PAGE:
QUETTA -- The Quetta-based Noor Welfare Society, popularly known as the Noor Foundation, has been cited by Pakistan's security forces as a front from which Iran conducts a number of subversive activities in Pakistan.
Last December, Pakistani security forces raided a Noor Foundation compound on Samungli Road in Quetta, taking into custody at least four members, including the group's founder, on suspicion of links to Iran's Islamic Revolutionary Guard Corps (IRGC). All remain in the hands of a security agency that Mazhar Durrani, an Islamabad-based senior defence official, refused to identity.
In March, following reports of Iran's growing encroachment on Pakistani interests, security forces raided the foundation a second time.
"Security officials have seized all the records of the Noor Foundation, and further high-level investigations are under way," Durrani said regarding the second raid.
Durrani confirmed the December arrests.
"The detained Noor Foundation suspects have revealed highly classified information about their suspicious activities," he told Pakistan Forward. "I believe that following their revelations, security officials will succeed in busting the entire network of those [Iranian] elements."
At the same time in December, Pakistani security forces arrested Jawad Dehqan, a diplomat posted to the visa section of the Iranian Consulate in Quetta, in connection with suspicions about the Noor Foundation.
Dehqan had multiple Pakistani mobile subscriber identity module (SIM) cards and a large amount of foreign currency in his possession, Durrani said. He was subsequently deported to Iran, an event that local press did not report.
"At the federal level, Pakistan has conveyed its reservations to Iranian counterparts," he said. "Iran has been told that Pakistan will never allow its soil to be used for any foreign agenda."
"Iran will never succeed in its aggression in Pakistan as now its violent rule is much exposed in the region," he said.
Investigations have revealed links between the Noor Foundation and the IRGC, a senior intelligence official based in Quetta told Pakistan Forward on the condition of anonymity.
"Investigations revealed that a number of suspected members of the Noor Foundation were working for IRGC under the cover of charitable pursuits," he said.
"This organisation has also allegedly been used for the recruitment of Shia insurgents who are fighting in Syria for [Syrian President Bashar] al-Assad's regime," he said, referring to the continued recruitment of Pakistani youth by IRGC-backed proxy militias that wage war under the command of Tehran in Syria and other hotspots in the Middle East.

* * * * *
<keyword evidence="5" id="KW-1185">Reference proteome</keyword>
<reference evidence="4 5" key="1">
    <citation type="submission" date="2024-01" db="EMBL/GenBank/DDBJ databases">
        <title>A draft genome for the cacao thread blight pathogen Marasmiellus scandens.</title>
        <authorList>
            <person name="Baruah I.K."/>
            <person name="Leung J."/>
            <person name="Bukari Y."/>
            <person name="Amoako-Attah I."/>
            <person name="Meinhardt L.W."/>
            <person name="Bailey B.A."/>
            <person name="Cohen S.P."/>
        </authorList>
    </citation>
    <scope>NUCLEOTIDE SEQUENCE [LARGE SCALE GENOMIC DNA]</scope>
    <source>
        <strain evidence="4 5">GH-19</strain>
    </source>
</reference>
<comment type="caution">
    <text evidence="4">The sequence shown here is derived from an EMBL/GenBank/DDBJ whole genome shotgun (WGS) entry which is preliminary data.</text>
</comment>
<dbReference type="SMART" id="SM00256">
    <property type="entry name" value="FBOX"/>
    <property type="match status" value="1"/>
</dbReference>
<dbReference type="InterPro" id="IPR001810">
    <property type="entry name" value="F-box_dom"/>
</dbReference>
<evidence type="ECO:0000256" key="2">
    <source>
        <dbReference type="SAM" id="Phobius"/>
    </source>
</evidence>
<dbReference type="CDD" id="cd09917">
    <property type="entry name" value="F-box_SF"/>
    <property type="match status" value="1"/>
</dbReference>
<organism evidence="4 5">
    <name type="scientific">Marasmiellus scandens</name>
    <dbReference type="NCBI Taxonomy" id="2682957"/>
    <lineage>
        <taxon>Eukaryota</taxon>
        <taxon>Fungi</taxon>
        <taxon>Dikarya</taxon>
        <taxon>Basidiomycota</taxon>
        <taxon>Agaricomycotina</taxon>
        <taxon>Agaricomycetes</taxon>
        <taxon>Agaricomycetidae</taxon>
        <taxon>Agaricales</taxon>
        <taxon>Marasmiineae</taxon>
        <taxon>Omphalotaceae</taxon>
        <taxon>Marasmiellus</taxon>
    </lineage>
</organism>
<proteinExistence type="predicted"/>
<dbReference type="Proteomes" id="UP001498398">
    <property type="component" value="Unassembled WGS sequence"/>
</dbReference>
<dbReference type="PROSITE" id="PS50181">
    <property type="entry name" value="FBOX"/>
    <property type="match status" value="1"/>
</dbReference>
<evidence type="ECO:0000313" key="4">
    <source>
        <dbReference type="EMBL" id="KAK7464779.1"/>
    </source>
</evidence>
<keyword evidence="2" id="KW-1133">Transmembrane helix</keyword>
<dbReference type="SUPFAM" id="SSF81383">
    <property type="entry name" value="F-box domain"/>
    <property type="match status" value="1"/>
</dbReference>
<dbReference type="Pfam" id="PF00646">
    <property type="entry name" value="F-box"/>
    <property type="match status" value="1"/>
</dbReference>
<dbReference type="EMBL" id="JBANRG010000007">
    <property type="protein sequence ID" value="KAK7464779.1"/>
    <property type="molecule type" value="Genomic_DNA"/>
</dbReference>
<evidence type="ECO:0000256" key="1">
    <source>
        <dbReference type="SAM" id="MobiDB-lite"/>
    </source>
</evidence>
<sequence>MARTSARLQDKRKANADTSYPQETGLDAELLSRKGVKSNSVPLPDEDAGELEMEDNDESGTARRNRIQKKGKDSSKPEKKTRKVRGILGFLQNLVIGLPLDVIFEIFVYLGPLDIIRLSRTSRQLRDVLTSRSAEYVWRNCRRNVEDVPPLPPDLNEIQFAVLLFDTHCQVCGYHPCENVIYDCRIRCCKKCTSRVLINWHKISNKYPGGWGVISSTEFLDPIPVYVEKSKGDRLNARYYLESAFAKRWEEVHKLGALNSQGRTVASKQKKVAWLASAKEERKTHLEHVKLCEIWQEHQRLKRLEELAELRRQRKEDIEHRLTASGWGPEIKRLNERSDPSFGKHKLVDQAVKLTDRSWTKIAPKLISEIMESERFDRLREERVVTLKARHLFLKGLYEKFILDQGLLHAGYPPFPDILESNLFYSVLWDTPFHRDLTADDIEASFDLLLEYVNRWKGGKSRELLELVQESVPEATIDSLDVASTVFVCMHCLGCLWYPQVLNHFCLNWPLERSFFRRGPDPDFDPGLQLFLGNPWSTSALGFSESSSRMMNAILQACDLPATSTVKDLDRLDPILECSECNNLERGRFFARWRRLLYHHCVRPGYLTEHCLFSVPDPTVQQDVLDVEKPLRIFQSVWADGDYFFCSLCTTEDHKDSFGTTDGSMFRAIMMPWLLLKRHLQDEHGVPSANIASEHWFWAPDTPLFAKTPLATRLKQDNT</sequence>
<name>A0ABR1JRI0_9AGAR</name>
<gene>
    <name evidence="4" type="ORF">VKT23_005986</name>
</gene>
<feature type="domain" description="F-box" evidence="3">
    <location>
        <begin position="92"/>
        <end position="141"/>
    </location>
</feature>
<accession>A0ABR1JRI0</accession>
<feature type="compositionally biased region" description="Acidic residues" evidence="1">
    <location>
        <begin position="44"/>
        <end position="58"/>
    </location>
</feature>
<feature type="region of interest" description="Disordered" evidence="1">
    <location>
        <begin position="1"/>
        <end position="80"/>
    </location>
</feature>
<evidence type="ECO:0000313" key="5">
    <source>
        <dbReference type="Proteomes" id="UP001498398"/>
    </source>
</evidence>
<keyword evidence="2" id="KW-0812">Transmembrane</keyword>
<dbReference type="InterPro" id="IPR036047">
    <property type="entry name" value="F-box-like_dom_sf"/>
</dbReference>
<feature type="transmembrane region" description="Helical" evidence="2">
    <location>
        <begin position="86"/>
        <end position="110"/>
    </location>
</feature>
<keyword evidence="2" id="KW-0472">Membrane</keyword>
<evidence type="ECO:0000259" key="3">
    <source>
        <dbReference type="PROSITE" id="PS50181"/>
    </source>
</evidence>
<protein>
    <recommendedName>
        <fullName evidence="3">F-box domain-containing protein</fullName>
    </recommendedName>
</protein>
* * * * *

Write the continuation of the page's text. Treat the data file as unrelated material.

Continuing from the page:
Reports suggest that Iran has lured up to 12,000 Pakistani and Afghan Shia into joining the IRGC's Zainebiyoun Brigade and Fatemiyoun Division, using battle cries like "Shia rights and protection" to dupe vulnerable youths.
Drawing from that common narrative, the Noor Foundation's Facebook page frequently posts violent imagery to make Shia in Pakistan look like victims of the Sunni majority.
The IRGC is utilising many resources to dupe Pakistani Shia into advancing Tehran's interests, the intelligence official said. "We are very aware of all the tactics our enemy is using against us," he said.
The Noor Foundation has denied the allegations.
"We strongly reject all of the allegations made against our organisation with regard to Iranian intelligence," said Sayed Hassan, a senior official at the Noor Foundation.
"Our organisation is working to serve the public, and we have never been part of any anti-state activities," he told Pakistan Forward.
"If there are any charges against our arrested members, why haven't they been presented before any court?" he said. "We have provided the entire record of our organisation to the intelligence officials, and they have visited our head office several times."
"We have also reported to local police that four members of our organisation have been missing for a few months, and yet no development has occurred on this matter," he said. "We are very worried about the security of our staffers."
The IRGC's recruitment of Pakistani Shia is far from the sole example of Iran undermining Pakistan.
In February, a group of Taliban militants said Iran trained, funded and ordered them to attack the inauguration ceremony of the Turkmenistan-Afghanistan-Pakistan-India (TAPI) natural gas pipeline in Afghanistan -- a project that Tehran adamantly opposes.
Pakistani Prime Minister Shahid Khaqan Abbasi and Afghan President Ashraf Ghani were among the dignitaries who attended the event.
"Iran-linked militant groups are operating in the country under a false identity and are manipulating our local population," Maj. (ret.) Muhammad Omar, an Islamabad-based defence analyst, told Pakistan Forward.
"All Iran-linked organisations in Pakistan should be strictly investigated," he said. "Iranian aggression in Pakistan is posing serious challenges to our foreign and domestic security policy."
"It is time to revisit our policy of engagement with Iran and with other countries that are supporting the government of President al-Assad in Syria," he said.
"Iran's aggression in Pakistan is having a very negative impact on bilateral relations, and it is imperative that Pakistan take effective measures to prevent external interference in the country," Lt. Gen. (ret.) Talat Masood, a senior military and defence analyst based in Islamabad, told Pakistan Forward.
"Strict action must be taken against elements that are working here for foreign interests," he said, adding that Pakistan "cannot afford any further sectarian or another conflict on its soil".